As many critics have responded with "this will change your life" enthusiasm. In Britain, where it was published in January, PM Tony Blair has been cited as a disciple. As for the Kirkus attack, Greene used the Internet to accuse its reviewer of playing "one of the oldest power tricks in the book - attacking it for what it isn't." Power, like life, defies easy answers, he wrote. "(My) book is about the essence of power, not a discourse on the need for virtue, or the lack of ethics in our world. Those who ... deny that power games permeate our world are often the most adept players, critics most definitely included." And those who find the book too strong, he added, "prefer to believe that people generally have good and noble intentions. Any hint the world is otherwise makes them nervous and jumpy. They would rather censor the realist and Machiavellians among us, for the truth is far too dangerous."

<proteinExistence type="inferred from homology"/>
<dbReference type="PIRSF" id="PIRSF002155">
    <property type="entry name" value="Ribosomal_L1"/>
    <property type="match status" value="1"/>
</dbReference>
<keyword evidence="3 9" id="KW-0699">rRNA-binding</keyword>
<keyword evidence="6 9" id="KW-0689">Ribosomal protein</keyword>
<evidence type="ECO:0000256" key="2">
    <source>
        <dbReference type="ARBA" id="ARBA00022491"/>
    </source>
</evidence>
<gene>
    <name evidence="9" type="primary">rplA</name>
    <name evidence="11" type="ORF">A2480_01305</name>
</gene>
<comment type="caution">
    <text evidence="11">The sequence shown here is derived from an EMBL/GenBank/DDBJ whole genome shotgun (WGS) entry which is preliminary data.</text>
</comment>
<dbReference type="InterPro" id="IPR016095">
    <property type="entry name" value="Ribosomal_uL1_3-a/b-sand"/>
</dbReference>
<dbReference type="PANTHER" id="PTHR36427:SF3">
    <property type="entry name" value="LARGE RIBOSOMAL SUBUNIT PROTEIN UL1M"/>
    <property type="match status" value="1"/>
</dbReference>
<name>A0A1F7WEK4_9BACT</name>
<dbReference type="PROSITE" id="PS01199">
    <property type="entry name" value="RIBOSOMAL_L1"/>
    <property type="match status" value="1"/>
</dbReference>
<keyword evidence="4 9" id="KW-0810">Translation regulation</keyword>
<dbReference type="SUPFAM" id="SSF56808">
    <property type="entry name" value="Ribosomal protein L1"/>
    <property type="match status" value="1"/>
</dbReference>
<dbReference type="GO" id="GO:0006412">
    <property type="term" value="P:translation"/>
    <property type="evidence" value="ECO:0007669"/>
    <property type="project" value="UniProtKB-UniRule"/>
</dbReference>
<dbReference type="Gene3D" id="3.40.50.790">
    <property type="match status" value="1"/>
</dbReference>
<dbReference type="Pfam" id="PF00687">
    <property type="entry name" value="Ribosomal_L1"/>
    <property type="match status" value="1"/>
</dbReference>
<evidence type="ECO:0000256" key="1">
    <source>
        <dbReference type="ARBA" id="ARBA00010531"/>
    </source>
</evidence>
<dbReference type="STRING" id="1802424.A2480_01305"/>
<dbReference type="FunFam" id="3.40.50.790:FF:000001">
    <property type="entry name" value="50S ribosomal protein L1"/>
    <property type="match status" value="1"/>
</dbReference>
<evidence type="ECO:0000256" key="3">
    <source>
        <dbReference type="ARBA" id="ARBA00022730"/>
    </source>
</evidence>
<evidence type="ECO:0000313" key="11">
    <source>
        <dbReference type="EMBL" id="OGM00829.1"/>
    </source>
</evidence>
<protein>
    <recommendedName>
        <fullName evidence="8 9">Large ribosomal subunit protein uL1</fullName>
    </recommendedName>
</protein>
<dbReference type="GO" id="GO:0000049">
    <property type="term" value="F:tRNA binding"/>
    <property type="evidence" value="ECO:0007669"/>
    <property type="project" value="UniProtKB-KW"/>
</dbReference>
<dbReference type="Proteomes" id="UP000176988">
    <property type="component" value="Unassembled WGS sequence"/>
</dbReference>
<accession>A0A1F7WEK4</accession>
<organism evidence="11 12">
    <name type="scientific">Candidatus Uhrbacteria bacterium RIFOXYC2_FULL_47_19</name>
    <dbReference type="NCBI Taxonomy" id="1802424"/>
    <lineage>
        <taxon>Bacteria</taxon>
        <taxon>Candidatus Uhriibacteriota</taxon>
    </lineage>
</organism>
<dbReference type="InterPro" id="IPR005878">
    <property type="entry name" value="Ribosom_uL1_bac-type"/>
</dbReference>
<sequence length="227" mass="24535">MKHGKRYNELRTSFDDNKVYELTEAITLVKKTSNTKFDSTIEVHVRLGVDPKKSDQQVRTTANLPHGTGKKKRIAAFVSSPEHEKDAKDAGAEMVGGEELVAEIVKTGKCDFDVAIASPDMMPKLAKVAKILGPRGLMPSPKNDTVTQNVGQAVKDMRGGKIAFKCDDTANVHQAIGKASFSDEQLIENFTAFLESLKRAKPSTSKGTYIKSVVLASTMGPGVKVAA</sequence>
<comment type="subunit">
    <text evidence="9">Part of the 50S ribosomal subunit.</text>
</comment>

On the surface, Greene allows, his book might seem cynical but "if you read it closely you'll see I'm personally uncommitted". And there's "an ironic edge, which too many appear to have overlooked". For him, Concentrate your Forces (Law 23) is the most personally relevant edict, "or at least it is this week," he laughs. "But I have learned that the single-mindedness of a Napoleon or a Lenin is the only way to achieve something significant." Take him as the proof. This 450-page tome has "brought about all these great, great changes to my life". For one thing, he now shares "a big house with a cat and garden" in Los Angeles' relatively silvertail suburb of Silverlake with his girlfriend of eight years, Anna Biller (to whom the book is dedicated). They moved in together only in the past year after seven years in Santa Monica as "close neighbours living in apartments a block apart". (Obviously not a man of precipitate personal action, I suggest. "Ah, but I've proved I'm not a commitment phobe," he counters.)